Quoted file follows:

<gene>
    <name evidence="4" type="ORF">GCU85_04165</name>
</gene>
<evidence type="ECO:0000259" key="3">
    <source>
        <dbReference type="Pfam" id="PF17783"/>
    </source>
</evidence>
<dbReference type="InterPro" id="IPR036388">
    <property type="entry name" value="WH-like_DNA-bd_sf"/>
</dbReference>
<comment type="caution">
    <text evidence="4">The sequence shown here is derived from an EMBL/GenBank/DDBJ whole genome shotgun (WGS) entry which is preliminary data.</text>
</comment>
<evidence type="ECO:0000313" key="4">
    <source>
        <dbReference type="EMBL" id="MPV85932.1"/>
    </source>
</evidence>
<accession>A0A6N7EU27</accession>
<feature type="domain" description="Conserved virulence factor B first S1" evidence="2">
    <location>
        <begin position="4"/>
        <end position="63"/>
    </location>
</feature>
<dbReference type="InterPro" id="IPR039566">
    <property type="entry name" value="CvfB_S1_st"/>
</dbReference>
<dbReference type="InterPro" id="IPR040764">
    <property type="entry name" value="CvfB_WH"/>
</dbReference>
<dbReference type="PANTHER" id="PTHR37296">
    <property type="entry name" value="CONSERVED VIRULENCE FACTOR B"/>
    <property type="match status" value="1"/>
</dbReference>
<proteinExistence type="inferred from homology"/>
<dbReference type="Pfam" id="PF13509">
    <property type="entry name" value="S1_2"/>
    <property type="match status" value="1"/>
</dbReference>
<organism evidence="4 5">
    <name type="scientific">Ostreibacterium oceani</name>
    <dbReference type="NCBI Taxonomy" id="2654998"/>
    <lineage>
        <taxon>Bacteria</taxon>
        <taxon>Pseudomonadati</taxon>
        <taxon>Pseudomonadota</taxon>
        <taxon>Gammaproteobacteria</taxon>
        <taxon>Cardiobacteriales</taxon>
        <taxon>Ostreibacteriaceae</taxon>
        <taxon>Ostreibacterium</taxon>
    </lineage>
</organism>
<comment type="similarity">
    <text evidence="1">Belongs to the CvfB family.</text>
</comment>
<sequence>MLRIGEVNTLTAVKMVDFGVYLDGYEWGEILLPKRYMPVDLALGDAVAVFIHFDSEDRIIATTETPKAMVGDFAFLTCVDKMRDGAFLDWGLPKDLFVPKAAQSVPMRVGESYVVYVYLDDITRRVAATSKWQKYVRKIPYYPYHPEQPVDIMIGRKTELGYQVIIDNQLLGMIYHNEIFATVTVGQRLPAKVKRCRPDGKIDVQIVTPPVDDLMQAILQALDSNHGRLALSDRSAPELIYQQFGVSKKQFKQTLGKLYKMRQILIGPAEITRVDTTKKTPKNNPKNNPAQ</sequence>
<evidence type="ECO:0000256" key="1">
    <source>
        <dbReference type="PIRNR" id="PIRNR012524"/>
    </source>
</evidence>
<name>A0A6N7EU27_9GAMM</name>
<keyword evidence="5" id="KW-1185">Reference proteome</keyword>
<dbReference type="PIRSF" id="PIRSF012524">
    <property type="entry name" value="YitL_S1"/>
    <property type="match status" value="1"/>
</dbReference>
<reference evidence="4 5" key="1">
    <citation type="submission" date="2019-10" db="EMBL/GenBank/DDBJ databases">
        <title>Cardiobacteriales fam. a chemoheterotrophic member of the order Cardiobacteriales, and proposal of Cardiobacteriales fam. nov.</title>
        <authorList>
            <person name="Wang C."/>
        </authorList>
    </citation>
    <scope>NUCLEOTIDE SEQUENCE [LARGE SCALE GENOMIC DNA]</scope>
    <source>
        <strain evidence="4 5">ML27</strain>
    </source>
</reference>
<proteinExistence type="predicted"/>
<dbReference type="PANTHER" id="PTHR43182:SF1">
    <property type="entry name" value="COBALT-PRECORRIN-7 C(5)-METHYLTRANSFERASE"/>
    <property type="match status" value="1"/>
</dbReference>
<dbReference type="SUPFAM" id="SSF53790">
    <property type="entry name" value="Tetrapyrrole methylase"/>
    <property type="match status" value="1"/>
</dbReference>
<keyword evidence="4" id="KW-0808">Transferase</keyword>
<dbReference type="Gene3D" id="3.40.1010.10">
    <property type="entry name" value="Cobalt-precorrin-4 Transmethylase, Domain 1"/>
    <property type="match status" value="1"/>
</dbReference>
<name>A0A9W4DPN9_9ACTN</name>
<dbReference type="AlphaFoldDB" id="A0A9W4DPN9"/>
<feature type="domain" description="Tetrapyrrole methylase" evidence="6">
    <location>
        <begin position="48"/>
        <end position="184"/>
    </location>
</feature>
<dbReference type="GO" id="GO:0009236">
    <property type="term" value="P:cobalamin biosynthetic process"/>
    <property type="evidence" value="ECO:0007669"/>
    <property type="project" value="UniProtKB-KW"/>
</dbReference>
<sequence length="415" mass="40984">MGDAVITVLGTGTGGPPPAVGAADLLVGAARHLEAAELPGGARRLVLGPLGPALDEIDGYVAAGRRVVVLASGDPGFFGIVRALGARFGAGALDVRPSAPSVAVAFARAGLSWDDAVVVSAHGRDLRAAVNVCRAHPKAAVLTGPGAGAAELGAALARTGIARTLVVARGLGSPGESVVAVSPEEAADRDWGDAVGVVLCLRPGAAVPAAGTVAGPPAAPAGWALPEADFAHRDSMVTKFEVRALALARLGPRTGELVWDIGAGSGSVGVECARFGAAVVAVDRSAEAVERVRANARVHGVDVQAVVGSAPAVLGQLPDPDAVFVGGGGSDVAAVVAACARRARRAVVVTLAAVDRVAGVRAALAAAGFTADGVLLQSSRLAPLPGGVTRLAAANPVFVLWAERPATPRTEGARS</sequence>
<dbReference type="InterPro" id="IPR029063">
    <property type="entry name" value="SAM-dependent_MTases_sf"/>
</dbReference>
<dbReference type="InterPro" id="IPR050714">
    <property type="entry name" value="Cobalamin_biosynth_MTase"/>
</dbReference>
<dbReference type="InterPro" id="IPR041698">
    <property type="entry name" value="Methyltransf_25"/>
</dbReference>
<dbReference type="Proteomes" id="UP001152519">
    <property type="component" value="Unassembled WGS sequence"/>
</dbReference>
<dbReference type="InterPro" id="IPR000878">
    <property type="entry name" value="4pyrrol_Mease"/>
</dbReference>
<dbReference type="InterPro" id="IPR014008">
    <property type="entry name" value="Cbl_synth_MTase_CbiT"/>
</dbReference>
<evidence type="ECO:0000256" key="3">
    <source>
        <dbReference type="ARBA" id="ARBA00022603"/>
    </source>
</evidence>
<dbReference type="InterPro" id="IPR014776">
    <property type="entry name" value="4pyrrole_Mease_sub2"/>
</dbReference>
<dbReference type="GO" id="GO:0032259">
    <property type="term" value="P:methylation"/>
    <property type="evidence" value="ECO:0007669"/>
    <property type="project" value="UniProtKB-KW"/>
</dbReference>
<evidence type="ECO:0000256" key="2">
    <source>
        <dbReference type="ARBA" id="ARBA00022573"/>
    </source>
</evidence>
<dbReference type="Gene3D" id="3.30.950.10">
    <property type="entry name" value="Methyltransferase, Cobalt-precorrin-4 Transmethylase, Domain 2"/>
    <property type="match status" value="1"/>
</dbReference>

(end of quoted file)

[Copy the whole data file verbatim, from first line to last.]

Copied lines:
<gene>
    <name evidence="4" type="ORF">GCU85_04165</name>
</gene>
<evidence type="ECO:0000259" key="3">
    <source>
        <dbReference type="Pfam" id="PF17783"/>
    </source>
</evidence>
<dbReference type="InterPro" id="IPR036388">
    <property type="entry name" value="WH-like_DNA-bd_sf"/>
</dbReference>
<comment type="caution">
    <text evidence="4">The sequence shown here is derived from an EMBL/GenBank/DDBJ whole genome shotgun (WGS) entry which is preliminary data.</text>
</comment>
<evidence type="ECO:0000313" key="4">
    <source>
        <dbReference type="EMBL" id="MPV85932.1"/>
    </source>
</evidence>
<accession>A0A6N7EU27</accession>
<feature type="domain" description="Conserved virulence factor B first S1" evidence="2">
    <location>
        <begin position="4"/>
        <end position="63"/>
    </location>
</feature>
<dbReference type="InterPro" id="IPR039566">
    <property type="entry name" value="CvfB_S1_st"/>
</dbReference>
<dbReference type="InterPro" id="IPR040764">
    <property type="entry name" value="CvfB_WH"/>
</dbReference>
<dbReference type="PANTHER" id="PTHR37296">
    <property type="entry name" value="CONSERVED VIRULENCE FACTOR B"/>
    <property type="match status" value="1"/>
</dbReference>
<proteinExistence type="inferred from homology"/>
<dbReference type="Pfam" id="PF13509">
    <property type="entry name" value="S1_2"/>
    <property type="match status" value="1"/>
</dbReference>
<organism evidence="4 5">
    <name type="scientific">Ostreibacterium oceani</name>
    <dbReference type="NCBI Taxonomy" id="2654998"/>
    <lineage>
        <taxon>Bacteria</taxon>
        <taxon>Pseudomonadati</taxon>
        <taxon>Pseudomonadota</taxon>
        <taxon>Gammaproteobacteria</taxon>
        <taxon>Cardiobacteriales</taxon>
        <taxon>Ostreibacteriaceae</taxon>
        <taxon>Ostreibacterium</taxon>
    </lineage>
</organism>
<comment type="similarity">
    <text evidence="1">Belongs to the CvfB family.</text>
</comment>
<sequence>MLRIGEVNTLTAVKMVDFGVYLDGYEWGEILLPKRYMPVDLALGDAVAVFIHFDSEDRIIATTETPKAMVGDFAFLTCVDKMRDGAFLDWGLPKDLFVPKAAQSVPMRVGESYVVYVYLDDITRRVAATSKWQKYVRKIPYYPYHPEQPVDIMIGRKTELGYQVIIDNQLLGMIYHNEIFATVTVGQRLPAKVKRCRPDGKIDVQIVTPPVDDLMQAILQALDSNHGRLALSDRSAPELIYQQFGVSKKQFKQTLGKLYKMRQILIGPAEITRVDTTKKTPKNNPKNNPAQ</sequence>
<evidence type="ECO:0000256" key="1">
    <source>
        <dbReference type="PIRNR" id="PIRNR012524"/>
    </source>
</evidence>
<name>A0A6N7EU27_9GAMM</name>
<keyword evidence="5" id="KW-1185">Reference proteome</keyword>
<dbReference type="PIRSF" id="PIRSF012524">
    <property type="entry name" value="YitL_S1"/>
    <property type="match status" value="1"/>
</dbReference>
<reference evidence="4 5" key="1">
    <citation type="submission" date="2019-10" db="EMBL/GenBank/DDBJ databases">
        <title>Cardiobacteriales fam. a chemoheterotrophic member of the order Cardiobacteriales, and proposal of Cardiobacteriales fam. nov.</title>
        <authorList>
            <person name="Wang C."/>
        </authorList>
    </citation>
    <scope>NUCLEOTIDE SEQUENCE [LARGE SCALE GENOMIC DNA]</scope>
    <source>
        <strain evidence="4 5">ML27</strain>
    </source>
</reference>
<proteinExistence type="predicted"/>
<dbReference type="PANTHER" id="PTHR43182:SF1">
    <property type="entry name" value="COBALT-PRECORRIN-7 C(5)-METHYLTRANSFERASE"/>
    <property type="match status" value="1"/>
</dbReference>
<dbReference type="SUPFAM" id="SSF53790">
    <property type="entry name" value="Tetrapyrrole methylase"/>
    <property type="match status" value="1"/>
</dbReference>
<keyword evidence="4" id="KW-0808">Transferase</keyword>
<dbReference type="Gene3D" id="3.40.1010.10">
    <property type="entry name" value="Cobalt-precorrin-4 Transmethylase, Domain 1"/>
    <property type="match status" value="1"/>
</dbReference>
<name>A0A9W4DPN9_9ACTN</name>
<dbReference type="AlphaFoldDB" id="A0A9W4DPN9"/>
<feature type="domain" description="Tetrapyrrole methylase" evidence="6">
    <location>
        <begin position="48"/>
        <end position="184"/>
    </location>
</feature>
<dbReference type="GO" id="GO:0009236">
    <property type="term" value="P:cobalamin biosynthetic process"/>
    <property type="evidence" value="ECO:0007669"/>
    <property type="project" value="UniProtKB-KW"/>
</dbReference>
<sequence length="415" mass="40984">MGDAVITVLGTGTGGPPPAVGAADLLVGAARHLEAAELPGGARRLVLGPLGPALDEIDGYVAAGRRVVVLASGDPGFFGIVRALGARFGAGALDVRPSAPSVAVAFARAGLSWDDAVVVSAHGRDLRAAVNVCRAHPKAAVLTGPGAGAAELGAALARTGIARTLVVARGLGSPGESVVAVSPEEAADRDWGDAVGVVLCLRPGAAVPAAGTVAGPPAAPAGWALPEADFAHRDSMVTKFEVRALALARLGPRTGELVWDIGAGSGSVGVECARFGAAVVAVDRSAEAVERVRANARVHGVDVQAVVGSAPAVLGQLPDPDAVFVGGGGSDVAAVVAACARRARRAVVVTLAAVDRVAGVRAALAAAGFTADGVLLQSSRLAPLPGGVTRLAAANPVFVLWAERPATPRTEGARS</sequence>
<dbReference type="InterPro" id="IPR029063">
    <property type="entry name" value="SAM-dependent_MTases_sf"/>
</dbReference>
<dbReference type="InterPro" id="IPR050714">
    <property type="entry name" value="Cobalamin_biosynth_MTase"/>
</dbReference>
<dbReference type="InterPro" id="IPR041698">
    <property type="entry name" value="Methyltransf_25"/>
</dbReference>
<dbReference type="Proteomes" id="UP001152519">
    <property type="component" value="Unassembled WGS sequence"/>
</dbReference>
<dbReference type="InterPro" id="IPR000878">
    <property type="entry name" value="4pyrrol_Mease"/>
</dbReference>
<dbReference type="InterPro" id="IPR014008">
    <property type="entry name" value="Cbl_synth_MTase_CbiT"/>
</dbReference>
<evidence type="ECO:0000256" key="3">
    <source>
        <dbReference type="ARBA" id="ARBA00022603"/>
    </source>
</evidence>
<dbReference type="InterPro" id="IPR014776">
    <property type="entry name" value="4pyrrole_Mease_sub2"/>
</dbReference>
<dbReference type="GO" id="GO:0032259">
    <property type="term" value="P:methylation"/>
    <property type="evidence" value="ECO:0007669"/>
    <property type="project" value="UniProtKB-KW"/>
</dbReference>
<evidence type="ECO:0000256" key="2">
    <source>
        <dbReference type="ARBA" id="ARBA00022573"/>
    </source>
</evidence>
<dbReference type="Gene3D" id="3.30.950.10">
    <property type="entry name" value="Methyltransferase, Cobalt-precorrin-4 Transmethylase, Domain 2"/>
    <property type="match status" value="1"/>
</dbReference>